Pay and benefits: It's right there in black and white
Over the years, the general press has gotten a lot of mileage out of federal pay and benefits -- and helped turn fed-bashing into a national sport.
Take USA Today, for example. Back at the end of 2009, it ran the headline: “For feds, more get 6-figure salaries.”
A couple of months later, it published this story: “Federal pay ahead of private industry.”
Five months after that: “Federal workers earning double their private counterparts,”
Over succeeding months, as more media and politicians bellied up to the news trough, the publication occasionally stoked the fire: “More federal workers' pay tops $150,000,” and “Some federal workers more likely to die than lose jobs.”
The most recent headline from their pages, if you have not seen it, summarizes the findings of USA Today's latest analysis: “Federal retirement plans almost as costly as Social Security.”
The story furnishes numbers to support its case. But as a professor of our acquaintance once said: “Anyone can come up with a number. The question is: What does it mean?”
For example, this latest article lays federal retirement costs up against Social Security costs: “In all, the government committed more money to the 10 million former public servants last year than the $690 billion it paid to 54 million Social Security beneficiaries.”
That’s a lot of numbers to parse out. But in this case, before even asking what the numbers mean, one might ask: What does “committed” mean? Does it mean allocated? Paid? Spent? Invested? A combination? Was the entire amount expended? Does the amount “committed to” feds include/not include Social Security (for FERS retirees) and Medicare?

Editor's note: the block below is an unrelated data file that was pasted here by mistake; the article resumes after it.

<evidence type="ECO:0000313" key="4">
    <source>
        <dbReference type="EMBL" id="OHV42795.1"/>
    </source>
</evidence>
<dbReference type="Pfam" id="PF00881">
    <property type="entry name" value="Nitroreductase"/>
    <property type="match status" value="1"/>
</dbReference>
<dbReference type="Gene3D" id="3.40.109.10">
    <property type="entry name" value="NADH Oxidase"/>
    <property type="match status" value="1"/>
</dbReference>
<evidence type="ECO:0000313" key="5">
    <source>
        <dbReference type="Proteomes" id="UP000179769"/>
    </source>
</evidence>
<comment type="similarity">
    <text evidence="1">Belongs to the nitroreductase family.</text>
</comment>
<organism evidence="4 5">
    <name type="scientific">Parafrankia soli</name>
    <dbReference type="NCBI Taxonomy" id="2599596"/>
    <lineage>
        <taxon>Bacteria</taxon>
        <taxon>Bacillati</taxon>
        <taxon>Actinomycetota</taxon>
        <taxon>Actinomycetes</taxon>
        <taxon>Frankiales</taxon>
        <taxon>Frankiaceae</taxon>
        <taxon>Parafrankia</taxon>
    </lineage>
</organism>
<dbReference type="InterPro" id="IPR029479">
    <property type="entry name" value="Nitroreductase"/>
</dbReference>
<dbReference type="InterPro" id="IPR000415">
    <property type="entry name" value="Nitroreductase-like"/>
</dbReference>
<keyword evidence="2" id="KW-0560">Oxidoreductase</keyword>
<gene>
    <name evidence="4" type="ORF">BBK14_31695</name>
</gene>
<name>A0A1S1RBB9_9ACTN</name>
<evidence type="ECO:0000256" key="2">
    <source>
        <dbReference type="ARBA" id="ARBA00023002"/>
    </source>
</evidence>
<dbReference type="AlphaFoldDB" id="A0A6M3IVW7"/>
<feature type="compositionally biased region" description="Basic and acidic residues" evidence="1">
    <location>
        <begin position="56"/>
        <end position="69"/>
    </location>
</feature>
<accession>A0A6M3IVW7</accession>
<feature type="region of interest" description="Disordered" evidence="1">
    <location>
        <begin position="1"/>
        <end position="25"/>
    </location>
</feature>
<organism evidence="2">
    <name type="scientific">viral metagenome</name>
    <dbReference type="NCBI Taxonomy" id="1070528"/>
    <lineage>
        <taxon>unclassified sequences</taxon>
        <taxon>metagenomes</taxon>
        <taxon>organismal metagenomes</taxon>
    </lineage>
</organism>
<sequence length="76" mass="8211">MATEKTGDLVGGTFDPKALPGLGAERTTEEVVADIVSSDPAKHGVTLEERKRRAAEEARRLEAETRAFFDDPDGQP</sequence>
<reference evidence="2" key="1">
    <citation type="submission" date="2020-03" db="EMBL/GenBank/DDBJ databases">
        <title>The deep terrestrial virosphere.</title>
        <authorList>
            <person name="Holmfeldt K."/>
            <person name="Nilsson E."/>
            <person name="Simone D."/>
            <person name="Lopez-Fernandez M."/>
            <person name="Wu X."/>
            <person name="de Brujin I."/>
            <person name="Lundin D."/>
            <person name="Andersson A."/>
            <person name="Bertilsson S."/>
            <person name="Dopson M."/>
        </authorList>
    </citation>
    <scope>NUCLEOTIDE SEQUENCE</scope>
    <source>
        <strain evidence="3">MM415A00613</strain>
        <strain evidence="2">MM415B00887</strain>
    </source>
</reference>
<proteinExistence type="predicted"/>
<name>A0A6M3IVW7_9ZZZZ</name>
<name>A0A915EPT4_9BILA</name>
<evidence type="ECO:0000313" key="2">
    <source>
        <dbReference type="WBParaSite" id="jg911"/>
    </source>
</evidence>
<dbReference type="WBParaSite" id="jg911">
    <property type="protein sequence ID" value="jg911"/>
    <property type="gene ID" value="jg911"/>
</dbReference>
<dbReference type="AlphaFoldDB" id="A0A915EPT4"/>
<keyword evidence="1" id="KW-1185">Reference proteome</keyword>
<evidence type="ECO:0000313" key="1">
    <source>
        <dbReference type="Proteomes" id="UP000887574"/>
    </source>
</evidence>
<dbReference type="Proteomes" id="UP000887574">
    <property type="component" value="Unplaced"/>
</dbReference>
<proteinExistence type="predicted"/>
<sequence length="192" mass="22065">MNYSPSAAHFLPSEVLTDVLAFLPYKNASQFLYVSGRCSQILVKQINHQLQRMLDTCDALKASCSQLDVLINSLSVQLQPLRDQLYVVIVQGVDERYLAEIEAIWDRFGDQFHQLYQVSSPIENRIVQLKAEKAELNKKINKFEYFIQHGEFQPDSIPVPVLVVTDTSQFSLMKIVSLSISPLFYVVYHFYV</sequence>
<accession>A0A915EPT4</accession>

In short, it’s not entirely clear. At the same time, the subtext of stories like these seems entirely clear: Feds are the “haves” and the rest of the folks out there are the “have nots.”
Unfortunately, average consumers of news—if there are such people—usually haven’t had their brains crammed full of seminars on advanced statistics and communications analysis by professors like the one mentioned above. On the other hand, their knees jerk quite readily when they see information like this.
But there might be a trace of good news. While stories about “overpaid” feds continue to pop up in the media (to be amplified by some politicians), from our perch here it seems that each new story raises a bit less public indignation than the one before.
Maybe the story has run its course for most members of the public, who probably have little real concern about what your pay or benefits are. After all, their real worries pertain to their own pay and benefits, not yours.
Regrettably for feds, some members of Congress are determined to hang onto that story line long after the headlines fade.
Posted by Phil Piemonte on Oct 04, 2011 at 12:13 PM